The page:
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Obamacare is the colloquial name for the Patient Protection and Affordable Care ActA (aka ACA, PPACAA, Affordable Care ActA) enacted in 2010 in response to reform initiatives in 2009. It requires all health insurance plans to cover ten essential benefits:

  1. Outpatient care
  2. Emergency services
  3. Hospitalization
  4. Maternity and newborn care
  5. Mental health and addiction treatment
  6. Prescription drugs
  7. Rehabilitative services and devices
  8. Laboratory services
  9. Preventative services, wellness services, and treatment for chronic diseases such as emphysema, MS, or cancer.
  10. Pediatric services

It also prevents insurers from refusing coverage on the basis of "pre-existing conditions", which insurers were free to define however they liked (and could equate to basically anything ever recorded on your medical chart, such as a hangnail).

It has been attacked by the political Right, especially free market libertarians, since it was first proposed – despite being heavily based on a plan created by the right-libertarian Heritage Foundation think-tank and supported by the political right as an alternative to the Clintons' universal healthcare proposal in the 1990s. Attacks included:

  • distortions and misrepresentations (many people now believe popular myths about it)
  • fighting various provisions of the law so as to make it less effective:
    • the Medicaid expansion mandate (successful, see NFIB v. Sebelius); result:
      • states no longer have to accept it
        • leaving millions (who would otherwise have been covered) without healthcare...
          • ...because they fall into the gap between those who can benefit from tax subsidies and those poor enough to receive Medicaid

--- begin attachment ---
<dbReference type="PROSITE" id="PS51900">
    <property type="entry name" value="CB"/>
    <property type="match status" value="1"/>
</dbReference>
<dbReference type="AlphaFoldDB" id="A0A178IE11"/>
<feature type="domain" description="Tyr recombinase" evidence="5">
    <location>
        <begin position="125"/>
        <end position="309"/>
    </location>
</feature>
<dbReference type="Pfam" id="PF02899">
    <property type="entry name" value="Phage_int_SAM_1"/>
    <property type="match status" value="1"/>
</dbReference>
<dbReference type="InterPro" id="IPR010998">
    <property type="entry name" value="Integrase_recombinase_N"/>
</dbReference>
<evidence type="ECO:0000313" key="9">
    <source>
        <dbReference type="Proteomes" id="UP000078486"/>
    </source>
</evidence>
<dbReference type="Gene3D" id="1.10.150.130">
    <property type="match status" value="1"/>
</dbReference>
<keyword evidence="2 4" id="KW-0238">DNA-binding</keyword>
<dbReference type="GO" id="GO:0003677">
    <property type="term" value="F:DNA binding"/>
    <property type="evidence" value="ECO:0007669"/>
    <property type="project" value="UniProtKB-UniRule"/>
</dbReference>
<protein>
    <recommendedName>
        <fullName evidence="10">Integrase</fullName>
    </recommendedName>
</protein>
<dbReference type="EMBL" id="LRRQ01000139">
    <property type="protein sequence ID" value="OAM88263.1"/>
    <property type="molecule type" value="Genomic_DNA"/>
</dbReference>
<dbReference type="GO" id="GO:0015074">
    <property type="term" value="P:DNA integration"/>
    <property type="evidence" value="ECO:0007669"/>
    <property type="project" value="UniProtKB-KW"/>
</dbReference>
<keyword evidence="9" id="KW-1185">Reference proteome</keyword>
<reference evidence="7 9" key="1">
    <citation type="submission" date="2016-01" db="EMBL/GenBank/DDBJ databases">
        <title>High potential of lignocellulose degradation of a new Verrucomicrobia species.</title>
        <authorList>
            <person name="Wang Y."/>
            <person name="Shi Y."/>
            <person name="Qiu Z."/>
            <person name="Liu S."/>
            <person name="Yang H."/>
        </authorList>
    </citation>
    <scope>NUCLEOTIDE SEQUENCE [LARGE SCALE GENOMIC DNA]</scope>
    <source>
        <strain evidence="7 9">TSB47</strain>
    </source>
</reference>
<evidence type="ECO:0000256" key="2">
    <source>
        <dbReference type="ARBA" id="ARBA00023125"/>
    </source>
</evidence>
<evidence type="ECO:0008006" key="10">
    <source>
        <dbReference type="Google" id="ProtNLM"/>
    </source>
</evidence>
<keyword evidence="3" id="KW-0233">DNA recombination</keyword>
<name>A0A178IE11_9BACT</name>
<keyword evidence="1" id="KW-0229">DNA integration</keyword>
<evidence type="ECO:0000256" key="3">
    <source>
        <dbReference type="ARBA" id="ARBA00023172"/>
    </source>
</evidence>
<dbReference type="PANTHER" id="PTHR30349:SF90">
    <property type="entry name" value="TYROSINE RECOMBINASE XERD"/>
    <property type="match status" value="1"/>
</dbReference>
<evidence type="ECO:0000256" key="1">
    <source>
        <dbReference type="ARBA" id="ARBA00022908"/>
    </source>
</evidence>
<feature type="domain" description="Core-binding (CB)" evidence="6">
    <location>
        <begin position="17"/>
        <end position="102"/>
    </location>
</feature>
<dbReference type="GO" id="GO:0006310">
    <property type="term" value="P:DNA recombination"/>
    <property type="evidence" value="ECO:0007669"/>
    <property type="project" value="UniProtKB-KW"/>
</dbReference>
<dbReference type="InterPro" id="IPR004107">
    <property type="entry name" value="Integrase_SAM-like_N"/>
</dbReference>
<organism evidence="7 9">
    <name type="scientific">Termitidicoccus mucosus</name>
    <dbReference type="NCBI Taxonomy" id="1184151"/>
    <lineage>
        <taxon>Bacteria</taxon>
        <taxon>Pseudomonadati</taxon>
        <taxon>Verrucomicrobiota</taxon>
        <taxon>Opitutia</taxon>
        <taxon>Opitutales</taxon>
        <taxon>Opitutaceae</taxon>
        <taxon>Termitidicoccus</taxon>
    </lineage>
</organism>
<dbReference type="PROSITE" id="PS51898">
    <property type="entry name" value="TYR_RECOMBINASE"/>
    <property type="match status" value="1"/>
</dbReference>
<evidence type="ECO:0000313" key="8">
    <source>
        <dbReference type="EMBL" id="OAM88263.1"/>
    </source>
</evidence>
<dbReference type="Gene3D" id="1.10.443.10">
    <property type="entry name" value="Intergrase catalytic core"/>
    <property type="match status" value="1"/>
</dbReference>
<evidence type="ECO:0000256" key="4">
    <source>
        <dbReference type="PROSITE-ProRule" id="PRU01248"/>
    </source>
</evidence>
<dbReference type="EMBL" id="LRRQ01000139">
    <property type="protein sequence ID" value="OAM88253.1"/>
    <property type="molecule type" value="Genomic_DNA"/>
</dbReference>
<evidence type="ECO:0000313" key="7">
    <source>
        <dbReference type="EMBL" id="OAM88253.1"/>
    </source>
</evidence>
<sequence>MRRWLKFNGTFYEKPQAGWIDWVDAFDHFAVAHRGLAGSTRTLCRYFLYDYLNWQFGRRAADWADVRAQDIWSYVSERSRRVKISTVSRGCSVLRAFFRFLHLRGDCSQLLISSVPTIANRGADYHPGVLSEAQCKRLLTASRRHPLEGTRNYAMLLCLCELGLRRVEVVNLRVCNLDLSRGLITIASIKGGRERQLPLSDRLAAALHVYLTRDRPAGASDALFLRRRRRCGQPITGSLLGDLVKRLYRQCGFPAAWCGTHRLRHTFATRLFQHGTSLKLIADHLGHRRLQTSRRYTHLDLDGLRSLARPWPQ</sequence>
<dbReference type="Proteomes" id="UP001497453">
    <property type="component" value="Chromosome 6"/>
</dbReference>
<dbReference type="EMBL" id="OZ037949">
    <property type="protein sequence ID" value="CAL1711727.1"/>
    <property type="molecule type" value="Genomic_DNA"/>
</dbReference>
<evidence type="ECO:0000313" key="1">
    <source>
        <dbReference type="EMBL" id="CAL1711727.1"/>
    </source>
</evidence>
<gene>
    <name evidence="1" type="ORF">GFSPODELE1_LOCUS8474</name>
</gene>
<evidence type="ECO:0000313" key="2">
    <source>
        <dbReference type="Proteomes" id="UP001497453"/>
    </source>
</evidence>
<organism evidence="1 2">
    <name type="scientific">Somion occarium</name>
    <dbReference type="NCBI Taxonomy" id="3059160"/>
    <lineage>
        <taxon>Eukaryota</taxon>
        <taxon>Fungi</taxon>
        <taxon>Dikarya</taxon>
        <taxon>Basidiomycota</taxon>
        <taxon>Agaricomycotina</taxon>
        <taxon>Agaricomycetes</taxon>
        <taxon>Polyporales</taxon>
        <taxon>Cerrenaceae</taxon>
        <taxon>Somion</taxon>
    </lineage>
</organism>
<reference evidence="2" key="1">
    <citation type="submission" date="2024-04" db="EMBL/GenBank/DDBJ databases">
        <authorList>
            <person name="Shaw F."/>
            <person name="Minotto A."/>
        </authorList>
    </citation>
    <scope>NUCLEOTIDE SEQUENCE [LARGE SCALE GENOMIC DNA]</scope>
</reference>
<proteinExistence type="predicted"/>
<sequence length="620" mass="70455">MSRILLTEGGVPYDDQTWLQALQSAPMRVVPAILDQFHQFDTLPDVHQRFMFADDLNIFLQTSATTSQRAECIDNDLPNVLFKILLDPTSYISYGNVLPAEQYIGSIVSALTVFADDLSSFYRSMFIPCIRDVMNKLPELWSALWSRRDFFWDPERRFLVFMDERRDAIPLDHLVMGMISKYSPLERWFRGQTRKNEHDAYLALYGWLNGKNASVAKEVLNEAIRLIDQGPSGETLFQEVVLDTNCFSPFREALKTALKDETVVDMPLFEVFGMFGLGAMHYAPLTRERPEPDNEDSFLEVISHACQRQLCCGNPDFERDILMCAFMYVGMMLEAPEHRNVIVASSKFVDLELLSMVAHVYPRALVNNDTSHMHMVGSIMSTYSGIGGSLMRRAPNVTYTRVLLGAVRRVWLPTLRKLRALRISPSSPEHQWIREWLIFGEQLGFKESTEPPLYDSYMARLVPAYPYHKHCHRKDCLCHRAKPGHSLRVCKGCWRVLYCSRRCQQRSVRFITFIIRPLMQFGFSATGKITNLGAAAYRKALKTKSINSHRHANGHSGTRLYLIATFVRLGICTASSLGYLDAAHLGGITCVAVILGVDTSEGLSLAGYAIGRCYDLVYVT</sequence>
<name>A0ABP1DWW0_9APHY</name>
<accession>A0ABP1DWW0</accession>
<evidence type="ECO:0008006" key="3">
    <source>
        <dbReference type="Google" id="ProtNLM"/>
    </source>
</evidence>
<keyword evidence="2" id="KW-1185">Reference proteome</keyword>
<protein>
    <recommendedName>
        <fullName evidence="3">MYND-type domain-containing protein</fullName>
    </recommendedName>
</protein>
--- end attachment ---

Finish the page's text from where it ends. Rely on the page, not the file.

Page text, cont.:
• the individual mandate (unsuccessful, see NFIB v. Sebelius); results would have been:
      • eliminating a major revenue source for insurers
        • ...forcing them to raise insurance prices even more
    • tax credits to insured individuals outside of states which accepted the Medicaid expansion (unsuccessful, see King v. Burwell); results would have been:
      • many more individuals in Republican-controlled states who could not afford health insurance, thus:
        • deepening criticism against it (the law itself is blamed for the problems caused by damage to it)
        • removing a source of funding for it, increasing insurance costs
        • creating many more uninsured emergency room visits, increasing healthcare costs overall
    • screwed around with the "risk corridors" mechanism
      • causing difficulties which resulted in further rises in the price of insurance[1][2]
    • see also Constitutional challenges to the Patient Protection and Affordable Care Act
    • further attempts to screw around with how insurers are reimbursed for high-risk loads (House v. Burwell, currently unresolved)[3]
      • ...which would similarly increase insurance prices








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